When the coronavirus pandemic forced UT to shut down in March, club sports were in full swing. The handball team had just hosted their collegiate national tournament on campus, and both the men and women’s ultimate frisbee teams were about to host a large national tournament in Austin.
“It really just destroyed our season,” said Caroline O’Connell, captain of the women’s ultimate frisbee team.
With the spring and summer seasons lost to the virus, club sports are hoping that they’ll be able to return to the practice field in the fall, even if official games against other teams and colleges are off the table.
“Being able to practice is astronomical,” said Eric Allen, club baseball vice president. “Having time to get back into form is pretty essential. … For a lot of these teams who have been off since March and are unable to do anything, it’s going to be pretty damaging.”
The University’s recreational sports department is currently in Phase I of its three phases for reopening. For Phase II, RecSports has designated each sport as green, yellow or red, which are statuses for potential return issued by the Olympic Committee.
Thirteen of the 48 club sports, including running, table tennis and baseball, are green, meaning they’ll be able to practice in Phase II. Those sports will have to comply with new regulations, which include practice attendance logs and the addition of authorized safety officers for each team.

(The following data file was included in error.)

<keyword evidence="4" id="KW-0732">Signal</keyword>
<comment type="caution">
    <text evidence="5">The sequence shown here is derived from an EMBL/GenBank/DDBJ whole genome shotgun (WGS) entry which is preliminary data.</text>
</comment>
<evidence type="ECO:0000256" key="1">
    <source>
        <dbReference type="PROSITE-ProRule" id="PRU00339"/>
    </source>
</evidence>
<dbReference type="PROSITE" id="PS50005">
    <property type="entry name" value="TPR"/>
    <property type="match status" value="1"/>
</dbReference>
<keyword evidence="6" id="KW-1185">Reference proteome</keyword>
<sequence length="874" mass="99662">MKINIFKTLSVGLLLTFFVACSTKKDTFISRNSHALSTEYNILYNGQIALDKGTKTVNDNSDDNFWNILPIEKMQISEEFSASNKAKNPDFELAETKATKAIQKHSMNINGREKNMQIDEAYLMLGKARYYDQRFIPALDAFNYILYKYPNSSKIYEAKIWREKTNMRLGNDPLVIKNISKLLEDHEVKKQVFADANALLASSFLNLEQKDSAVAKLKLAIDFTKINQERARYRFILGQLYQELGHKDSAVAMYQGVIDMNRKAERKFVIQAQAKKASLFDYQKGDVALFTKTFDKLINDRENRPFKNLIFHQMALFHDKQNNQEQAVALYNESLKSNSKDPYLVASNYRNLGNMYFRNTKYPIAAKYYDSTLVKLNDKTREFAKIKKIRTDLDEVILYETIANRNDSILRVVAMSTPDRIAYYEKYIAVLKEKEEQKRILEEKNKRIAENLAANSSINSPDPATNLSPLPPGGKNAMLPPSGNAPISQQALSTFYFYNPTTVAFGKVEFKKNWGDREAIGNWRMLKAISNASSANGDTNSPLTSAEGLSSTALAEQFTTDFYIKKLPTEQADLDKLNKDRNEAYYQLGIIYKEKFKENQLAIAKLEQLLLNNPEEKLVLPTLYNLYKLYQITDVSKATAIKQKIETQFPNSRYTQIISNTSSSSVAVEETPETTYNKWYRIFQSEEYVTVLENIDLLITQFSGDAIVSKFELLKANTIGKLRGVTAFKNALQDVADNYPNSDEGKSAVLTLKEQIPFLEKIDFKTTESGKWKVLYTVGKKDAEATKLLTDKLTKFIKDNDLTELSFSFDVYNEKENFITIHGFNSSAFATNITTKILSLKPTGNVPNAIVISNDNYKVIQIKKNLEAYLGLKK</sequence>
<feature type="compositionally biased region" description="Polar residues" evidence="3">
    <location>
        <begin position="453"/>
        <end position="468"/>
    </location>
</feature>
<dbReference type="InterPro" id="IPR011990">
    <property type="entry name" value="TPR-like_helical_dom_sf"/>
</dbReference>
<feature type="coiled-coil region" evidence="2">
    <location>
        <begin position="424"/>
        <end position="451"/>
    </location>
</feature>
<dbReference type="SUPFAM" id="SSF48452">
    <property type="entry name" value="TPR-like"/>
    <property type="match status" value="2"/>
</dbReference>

“We would have a split-team practice,” biochemistry junior Allen said. “So that could look like half of our team hitting in the cages while the other half works on defense.”
Other sports in the yellow or red statuses will have to wait for Phase III due to space limitations and contact. For the sports with an unclear return, one hurdle for the fall semester is just trying to keep the team together.
“Our goal for this semester is member retention,” said Avery Shepherd, handball team president and anthropology and biology senior. “We’ll have Zoom workouts every other week. Other times, we’ll have game nights so we can all get together socially because having a club sport isn't all about just working out and being part of a team — it's also about friendship.”
Recruiting is another challenge. Shepherd and Allen said they’re both worried about getting the word out to freshmen.
“Normally, we might get 80 signing up each year, but that comes with being in person and asking people on Speedway during orientation,” said O’Connell, a fifth-year mechanical engineering student. “With the 20 or so freshmen that signed up this year, we know each one of them is really interested and will probably show up.”
Even with all the uncertainty around returning to practice, Allen, O’Connell and Shepherd all said they’ve appreciated how RecSports has handled the situation.
“I have a lot of respect for what our RecSports supervisors are doing to make sure we’re staying updated,” Shepherd said. “They’ve done a great job with handling that and advocating for us to the University.”